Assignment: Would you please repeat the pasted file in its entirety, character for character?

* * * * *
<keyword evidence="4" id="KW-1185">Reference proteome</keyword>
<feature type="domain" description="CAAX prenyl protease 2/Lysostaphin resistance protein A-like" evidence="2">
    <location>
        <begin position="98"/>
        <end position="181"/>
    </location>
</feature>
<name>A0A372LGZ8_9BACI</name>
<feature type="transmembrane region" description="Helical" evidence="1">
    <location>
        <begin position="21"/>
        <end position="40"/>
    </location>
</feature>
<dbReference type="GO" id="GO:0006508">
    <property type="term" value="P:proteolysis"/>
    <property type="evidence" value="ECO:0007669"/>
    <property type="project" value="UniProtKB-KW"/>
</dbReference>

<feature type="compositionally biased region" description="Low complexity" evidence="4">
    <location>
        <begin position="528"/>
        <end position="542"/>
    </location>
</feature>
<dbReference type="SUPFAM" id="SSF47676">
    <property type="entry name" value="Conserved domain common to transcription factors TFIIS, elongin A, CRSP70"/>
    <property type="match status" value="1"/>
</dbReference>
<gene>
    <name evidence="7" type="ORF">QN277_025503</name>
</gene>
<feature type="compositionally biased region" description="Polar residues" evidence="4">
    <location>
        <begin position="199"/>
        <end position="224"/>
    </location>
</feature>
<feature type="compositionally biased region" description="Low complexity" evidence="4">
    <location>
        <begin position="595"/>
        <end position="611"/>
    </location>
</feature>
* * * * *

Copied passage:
<keyword evidence="4" id="KW-1185">Reference proteome</keyword>
<feature type="domain" description="CAAX prenyl protease 2/Lysostaphin resistance protein A-like" evidence="2">
    <location>
        <begin position="98"/>
        <end position="181"/>
    </location>
</feature>
<name>A0A372LGZ8_9BACI</name>
<feature type="transmembrane region" description="Helical" evidence="1">
    <location>
        <begin position="21"/>
        <end position="40"/>
    </location>
</feature>
<dbReference type="GO" id="GO:0006508">
    <property type="term" value="P:proteolysis"/>
    <property type="evidence" value="ECO:0007669"/>
    <property type="project" value="UniProtKB-KW"/>
</dbReference>

<feature type="compositionally biased region" description="Low complexity" evidence="4">
    <location>
        <begin position="528"/>
        <end position="542"/>
    </location>
</feature>
<dbReference type="SUPFAM" id="SSF47676">
    <property type="entry name" value="Conserved domain common to transcription factors TFIIS, elongin A, CRSP70"/>
    <property type="match status" value="1"/>
</dbReference>
<gene>
    <name evidence="7" type="ORF">QN277_025503</name>
</gene>
<feature type="compositionally biased region" description="Polar residues" evidence="4">
    <location>
        <begin position="199"/>
        <end position="224"/>
    </location>
</feature>
<feature type="compositionally biased region" description="Low complexity" evidence="4">
    <location>
        <begin position="595"/>
        <end position="611"/>
    </location>
</feature>